There are two ways to create the external application account in Business Central: manually or automatically from code. In both cases, the app needs to be granted consent manually, but the option to create the record from code is of course much more convenient for end-users. Let’s first see how to manually create the application account.
In Business Central search for Azure Active Directory Applications (or just AAD) and open the page. Click on New to add a new record. Fill in the Client Id that you copied in the previous step or received from the organization that owns the external application. The curly brackets will be added automatically. A description is also needed.
On this card page, we can also configure the permissions. These permissions will be applied to all API sessions of the application account. In the example below the external application is assigned the permission set D365 BASIC and D365 SALES DOC, EDIT.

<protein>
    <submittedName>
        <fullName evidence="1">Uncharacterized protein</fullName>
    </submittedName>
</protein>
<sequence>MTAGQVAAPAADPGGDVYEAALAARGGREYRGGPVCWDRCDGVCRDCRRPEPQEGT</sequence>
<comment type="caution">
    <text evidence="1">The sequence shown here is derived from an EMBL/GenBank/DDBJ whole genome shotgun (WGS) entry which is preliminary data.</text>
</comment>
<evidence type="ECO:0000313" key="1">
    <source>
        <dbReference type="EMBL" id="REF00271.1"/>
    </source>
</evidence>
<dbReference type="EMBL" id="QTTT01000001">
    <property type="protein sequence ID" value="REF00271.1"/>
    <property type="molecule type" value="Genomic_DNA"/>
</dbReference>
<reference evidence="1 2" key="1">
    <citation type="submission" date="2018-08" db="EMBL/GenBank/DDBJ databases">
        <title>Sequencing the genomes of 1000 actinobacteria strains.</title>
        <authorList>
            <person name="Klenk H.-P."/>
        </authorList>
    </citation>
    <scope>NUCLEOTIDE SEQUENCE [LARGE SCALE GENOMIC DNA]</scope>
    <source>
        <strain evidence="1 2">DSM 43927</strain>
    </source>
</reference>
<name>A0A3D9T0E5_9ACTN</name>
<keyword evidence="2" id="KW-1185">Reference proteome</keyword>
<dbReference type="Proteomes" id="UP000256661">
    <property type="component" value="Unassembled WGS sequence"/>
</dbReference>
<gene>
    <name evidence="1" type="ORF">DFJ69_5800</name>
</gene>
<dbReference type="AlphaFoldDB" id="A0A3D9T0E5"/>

Let’s now see how the Azure AD account can be created from code in Business Central. Creating the account, including permissions, is much easier for the customer of course. And it would make perfect sense to combine this with an app that also includes custom APIs. The code could be executed automatically, during installation, or from an action on a setup page.
The BC base app provides an interface to create the AAD application from code with codeunit “AAD Application Interface”. This will create a record in the table “AAD Application”. It’s not a complete interface, it only supports creating the app and optionally enable it. It does not set the Extension information automatically, so you need to add it after the record has been created. It also doesn’t support adding permission sets, so we need to do it ourselves.